One of the most interesting and diverse ecosystems on earth is the area in South Florida known as the Everglades. What a thrill it must have been to see it 100 years ago! The grass prairies, hardwood hammocks, lakes, rivers and bays teeming with birdlife and a variety of mammals. As Marjory Stoneman Douglas wrote, and James Audubon witnessed, the bird populations were so vast that they would block out the sun when they took flight!
That was 100 years ago. The development of farms and ranches and the influx of settlers has changed things drastically for the native wildlife. As human expansion flourished, the loss of habitat began to dwindle the native animals’ ability to thrive. More and more species found themselves on the endangered or threatened lists. But man, and his need for space, was and still is not the only obstacle for mammals and birds.
In the last 30 years or so an invasive species, an apex predator, has wreaked havoc on smaller animals and birds. There are several theories on how their population became so vast so quickly, eating just about everything in its path from the east coast to the west, a main danger is the Burmese Python.
It is breeding season for them now and concerns are high as to how many more of these snakes will be added to a population estimated to be in the tens of thousands. In the Miami-Dade area of Florida’s east coast, 99% of small mammals are gone. Rabbits, raccoons, foxes and even deer have been eliminated from that environment. The pythons, in search of food, have expanded their territory to mid-state and even Florida’s west coast.
Efforts to stop, or even contain, these voracious feeders are ongoing, and with some success. Several males have been captured and then released back into the wild. Why would scientists do that? Before turning them loose they were implanted with a tracking device. This allows the trackers to follow the movement of the males, eventually leading to a den where several females can be found, thus eliminating the breeding ladies and their eggs from the environment. It’s certainly better to remove several hundred eggs and reproducing females rather than that one original male. One male named Argo lead a research team to a female weighing 99 pounds. Later, that same male lead the team to a 115-pound lady.
There is also a group of professional hunters, mostly military veterans, called the Swamp Apes, who track down these pythons, mostly at night. These snakes like to come out and warm themselves and these guys have caught more than 1,100 of these invaders. Among scientists, conservationists and Swamp Apes, the pythons are being eliminated, but not fast enough. Ask any of the above groups and they will tell you that these invaders are here to stay. Quite simply, it’s a numbers game. They are reproducing faster than they can be caught.
Let’s create a not-so-make-believe scenario. Imagine it is the year 2000 and the first two Burmese Pythons are the only ones in the wild. They will mate. Although some females will produce 60 to 80 eggs, let’s say this first female lays 40 eggs. When the eggs hatch, let’s guess that 20 of those 40 eggs are females. As the young ladies mature in the year 2004, we will surmise that these 20 females will lay 40 eggs, half of which are female. Twenty females producing 20 young females each equals 400 females in the wild in 2004.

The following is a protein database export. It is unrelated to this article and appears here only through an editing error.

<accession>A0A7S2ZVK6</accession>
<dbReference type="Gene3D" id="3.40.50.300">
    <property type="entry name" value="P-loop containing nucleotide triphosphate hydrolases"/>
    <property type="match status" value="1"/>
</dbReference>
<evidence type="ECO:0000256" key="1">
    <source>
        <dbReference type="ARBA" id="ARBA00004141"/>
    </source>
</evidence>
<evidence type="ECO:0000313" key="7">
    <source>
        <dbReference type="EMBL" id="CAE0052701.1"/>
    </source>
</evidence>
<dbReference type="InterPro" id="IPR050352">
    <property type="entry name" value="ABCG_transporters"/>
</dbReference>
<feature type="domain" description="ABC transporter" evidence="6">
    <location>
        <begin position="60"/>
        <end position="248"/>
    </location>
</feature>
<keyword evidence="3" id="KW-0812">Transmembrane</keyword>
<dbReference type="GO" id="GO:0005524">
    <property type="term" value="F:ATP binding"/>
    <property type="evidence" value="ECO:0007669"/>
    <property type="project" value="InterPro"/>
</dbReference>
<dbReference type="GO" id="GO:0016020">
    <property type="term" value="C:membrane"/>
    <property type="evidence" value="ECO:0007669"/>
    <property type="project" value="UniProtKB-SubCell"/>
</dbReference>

Moving forward to 2008, 400 females are producing another 20 female hatchlings each which gives us 8,000 ladies roaming South Florida. Fast forward to 2012 and 8,000 females producing 20 female eggs each gives us a count of 160,000. Should we continue with this mathematical game?
Of course, the unknown factor is the attrition rate of the young…how many actually make it to physical maturity. The hatchlings do have predators such as egrets and herons. But wait! Ninety-nine percent of the mammals and birds have already been devoured by the pythons.
It’s the standard rule of the food chain. When nature is balanced, one level of this chain will eat another, which will eat the next in line and so on. When a species like the python removes that level in the food chain that eats them, the system becomes unbalanced and, in order to survive, these snakes will move to find their next source of food. Since their natural habitat is tropical and sub-tropical, they have moved east to west, with more and more being seen in the central Everglades and into Collier County. Some have taken a southerly turn and are showing up in the Florida Keys.
A huge tip of the hat to the scientists and hunters who work to remove this invasive predator from our midst. There are only so many of you and only so many hours in a day. However, it seems that time is on the side of the Burmese Pythons. There are too many to be caught in the time it takes to reproduce. Hopefully science will find an answer to eliminate these undesirables more quickly, giving the rest of the food chain a chance to rebalance and restore a sense of normality to our fragile ecosystems.
Bob is a Naturalist for a dolphin study team on board the Dolphin Explorer. He is the author of two popular books, “Beyond The Mangrove Trees” and “Beneath The Emerald Waves,” both available locally. Bob loves his wife very much!